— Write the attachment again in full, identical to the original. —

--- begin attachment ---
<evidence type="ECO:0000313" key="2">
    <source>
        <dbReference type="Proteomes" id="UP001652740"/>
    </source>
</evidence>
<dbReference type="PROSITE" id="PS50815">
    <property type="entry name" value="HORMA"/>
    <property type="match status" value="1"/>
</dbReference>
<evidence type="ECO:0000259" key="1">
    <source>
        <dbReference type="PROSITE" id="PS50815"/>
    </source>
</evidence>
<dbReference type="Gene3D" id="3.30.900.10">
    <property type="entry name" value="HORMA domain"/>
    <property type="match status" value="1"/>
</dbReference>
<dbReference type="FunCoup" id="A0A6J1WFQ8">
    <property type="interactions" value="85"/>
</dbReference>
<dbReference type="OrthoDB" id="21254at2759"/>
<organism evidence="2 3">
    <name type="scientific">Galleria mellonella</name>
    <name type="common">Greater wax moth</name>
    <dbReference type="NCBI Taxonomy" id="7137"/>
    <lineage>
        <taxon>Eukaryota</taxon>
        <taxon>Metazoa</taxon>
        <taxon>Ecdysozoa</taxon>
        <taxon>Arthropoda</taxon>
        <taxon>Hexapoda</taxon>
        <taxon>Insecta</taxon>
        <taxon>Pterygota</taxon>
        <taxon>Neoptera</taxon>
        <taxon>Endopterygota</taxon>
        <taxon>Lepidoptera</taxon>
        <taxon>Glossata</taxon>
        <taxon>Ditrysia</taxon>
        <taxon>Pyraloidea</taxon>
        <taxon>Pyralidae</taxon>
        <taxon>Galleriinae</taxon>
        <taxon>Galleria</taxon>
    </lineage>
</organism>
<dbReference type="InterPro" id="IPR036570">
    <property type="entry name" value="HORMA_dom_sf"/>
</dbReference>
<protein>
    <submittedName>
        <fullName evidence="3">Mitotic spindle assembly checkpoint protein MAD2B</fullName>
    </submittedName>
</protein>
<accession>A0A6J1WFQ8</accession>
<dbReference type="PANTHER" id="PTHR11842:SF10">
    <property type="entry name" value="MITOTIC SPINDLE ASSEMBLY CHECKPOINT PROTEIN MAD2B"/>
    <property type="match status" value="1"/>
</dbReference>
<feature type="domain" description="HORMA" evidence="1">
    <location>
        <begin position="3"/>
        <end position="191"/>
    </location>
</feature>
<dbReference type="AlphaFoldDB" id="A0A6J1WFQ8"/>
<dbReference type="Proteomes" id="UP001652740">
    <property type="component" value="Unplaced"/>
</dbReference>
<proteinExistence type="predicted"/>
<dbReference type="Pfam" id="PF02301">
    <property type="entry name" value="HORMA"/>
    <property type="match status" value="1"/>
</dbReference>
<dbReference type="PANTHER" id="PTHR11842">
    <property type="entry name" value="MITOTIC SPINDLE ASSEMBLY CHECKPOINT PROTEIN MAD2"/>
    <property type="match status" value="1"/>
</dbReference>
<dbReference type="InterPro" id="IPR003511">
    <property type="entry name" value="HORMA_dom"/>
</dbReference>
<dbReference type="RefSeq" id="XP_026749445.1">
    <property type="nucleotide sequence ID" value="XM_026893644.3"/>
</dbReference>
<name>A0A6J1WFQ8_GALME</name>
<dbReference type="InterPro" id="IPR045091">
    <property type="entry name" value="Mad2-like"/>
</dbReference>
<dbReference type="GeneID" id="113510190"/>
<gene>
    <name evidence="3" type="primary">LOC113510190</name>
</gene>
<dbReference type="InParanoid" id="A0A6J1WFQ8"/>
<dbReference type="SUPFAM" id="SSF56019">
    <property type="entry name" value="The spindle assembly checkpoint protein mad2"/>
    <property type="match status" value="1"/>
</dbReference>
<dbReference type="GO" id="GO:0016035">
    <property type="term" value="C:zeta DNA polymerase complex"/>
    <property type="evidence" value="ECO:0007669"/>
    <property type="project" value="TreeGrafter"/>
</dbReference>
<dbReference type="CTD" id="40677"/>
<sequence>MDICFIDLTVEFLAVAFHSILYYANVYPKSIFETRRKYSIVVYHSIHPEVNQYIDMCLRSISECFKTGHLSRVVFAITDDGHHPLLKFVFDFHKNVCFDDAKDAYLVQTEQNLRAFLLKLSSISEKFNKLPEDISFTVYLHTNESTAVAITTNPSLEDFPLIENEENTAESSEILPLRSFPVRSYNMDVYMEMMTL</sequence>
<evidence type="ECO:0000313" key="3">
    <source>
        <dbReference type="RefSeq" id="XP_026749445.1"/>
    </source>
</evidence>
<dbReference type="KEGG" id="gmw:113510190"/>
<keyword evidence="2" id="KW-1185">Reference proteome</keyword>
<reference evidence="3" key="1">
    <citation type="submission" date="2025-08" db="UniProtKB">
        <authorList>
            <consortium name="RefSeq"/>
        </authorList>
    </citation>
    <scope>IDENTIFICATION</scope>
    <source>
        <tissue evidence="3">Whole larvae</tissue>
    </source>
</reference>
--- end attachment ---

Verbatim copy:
<evidence type="ECO:0000313" key="2">
    <source>
        <dbReference type="Proteomes" id="UP001652740"/>
    </source>
</evidence>
<dbReference type="PROSITE" id="PS50815">
    <property type="entry name" value="HORMA"/>
    <property type="match status" value="1"/>
</dbReference>
<evidence type="ECO:0000259" key="1">
    <source>
        <dbReference type="PROSITE" id="PS50815"/>
    </source>
</evidence>
<dbReference type="Gene3D" id="3.30.900.10">
    <property type="entry name" value="HORMA domain"/>
    <property type="match status" value="1"/>
</dbReference>
<dbReference type="FunCoup" id="A0A6J1WFQ8">
    <property type="interactions" value="85"/>
</dbReference>
<dbReference type="OrthoDB" id="21254at2759"/>
<organism evidence="2 3">
    <name type="scientific">Galleria mellonella</name>
    <name type="common">Greater wax moth</name>
    <dbReference type="NCBI Taxonomy" id="7137"/>
    <lineage>
        <taxon>Eukaryota</taxon>
        <taxon>Metazoa</taxon>
        <taxon>Ecdysozoa</taxon>
        <taxon>Arthropoda</taxon>
        <taxon>Hexapoda</taxon>
        <taxon>Insecta</taxon>
        <taxon>Pterygota</taxon>
        <taxon>Neoptera</taxon>
        <taxon>Endopterygota</taxon>
        <taxon>Lepidoptera</taxon>
        <taxon>Glossata</taxon>
        <taxon>Ditrysia</taxon>
        <taxon>Pyraloidea</taxon>
        <taxon>Pyralidae</taxon>
        <taxon>Galleriinae</taxon>
        <taxon>Galleria</taxon>
    </lineage>
</organism>
<dbReference type="InterPro" id="IPR036570">
    <property type="entry name" value="HORMA_dom_sf"/>
</dbReference>
<protein>
    <submittedName>
        <fullName evidence="3">Mitotic spindle assembly checkpoint protein MAD2B</fullName>
    </submittedName>
</protein>
<accession>A0A6J1WFQ8</accession>
<dbReference type="PANTHER" id="PTHR11842:SF10">
    <property type="entry name" value="MITOTIC SPINDLE ASSEMBLY CHECKPOINT PROTEIN MAD2B"/>
    <property type="match status" value="1"/>
</dbReference>
<feature type="domain" description="HORMA" evidence="1">
    <location>
        <begin position="3"/>
        <end position="191"/>
    </location>
</feature>
<dbReference type="AlphaFoldDB" id="A0A6J1WFQ8"/>
<dbReference type="Proteomes" id="UP001652740">
    <property type="component" value="Unplaced"/>
</dbReference>
<proteinExistence type="predicted"/>
<dbReference type="Pfam" id="PF02301">
    <property type="entry name" value="HORMA"/>
    <property type="match status" value="1"/>
</dbReference>
<dbReference type="PANTHER" id="PTHR11842">
    <property type="entry name" value="MITOTIC SPINDLE ASSEMBLY CHECKPOINT PROTEIN MAD2"/>
    <property type="match status" value="1"/>
</dbReference>
<dbReference type="InterPro" id="IPR003511">
    <property type="entry name" value="HORMA_dom"/>
</dbReference>
<dbReference type="RefSeq" id="XP_026749445.1">
    <property type="nucleotide sequence ID" value="XM_026893644.3"/>
</dbReference>
<name>A0A6J1WFQ8_GALME</name>
<dbReference type="InterPro" id="IPR045091">
    <property type="entry name" value="Mad2-like"/>
</dbReference>
<dbReference type="GeneID" id="113510190"/>
<gene>
    <name evidence="3" type="primary">LOC113510190</name>
</gene>
<dbReference type="InParanoid" id="A0A6J1WFQ8"/>
<dbReference type="SUPFAM" id="SSF56019">
    <property type="entry name" value="The spindle assembly checkpoint protein mad2"/>
    <property type="match status" value="1"/>
</dbReference>
<dbReference type="GO" id="GO:0016035">
    <property type="term" value="C:zeta DNA polymerase complex"/>
    <property type="evidence" value="ECO:0007669"/>
    <property type="project" value="TreeGrafter"/>
</dbReference>
<dbReference type="CTD" id="40677"/>
<sequence>MDICFIDLTVEFLAVAFHSILYYANVYPKSIFETRRKYSIVVYHSIHPEVNQYIDMCLRSISECFKTGHLSRVVFAITDDGHHPLLKFVFDFHKNVCFDDAKDAYLVQTEQNLRAFLLKLSSISEKFNKLPEDISFTVYLHTNESTAVAITTNPSLEDFPLIENEENTAESSEILPLRSFPVRSYNMDVYMEMMTL</sequence>
<evidence type="ECO:0000313" key="3">
    <source>
        <dbReference type="RefSeq" id="XP_026749445.1"/>
    </source>
</evidence>
<dbReference type="KEGG" id="gmw:113510190"/>
<keyword evidence="2" id="KW-1185">Reference proteome</keyword>
<reference evidence="3" key="1">
    <citation type="submission" date="2025-08" db="UniProtKB">
        <authorList>
            <consortium name="RefSeq"/>
        </authorList>
    </citation>
    <scope>IDENTIFICATION</scope>
    <source>
        <tissue evidence="3">Whole larvae</tissue>
    </source>
</reference>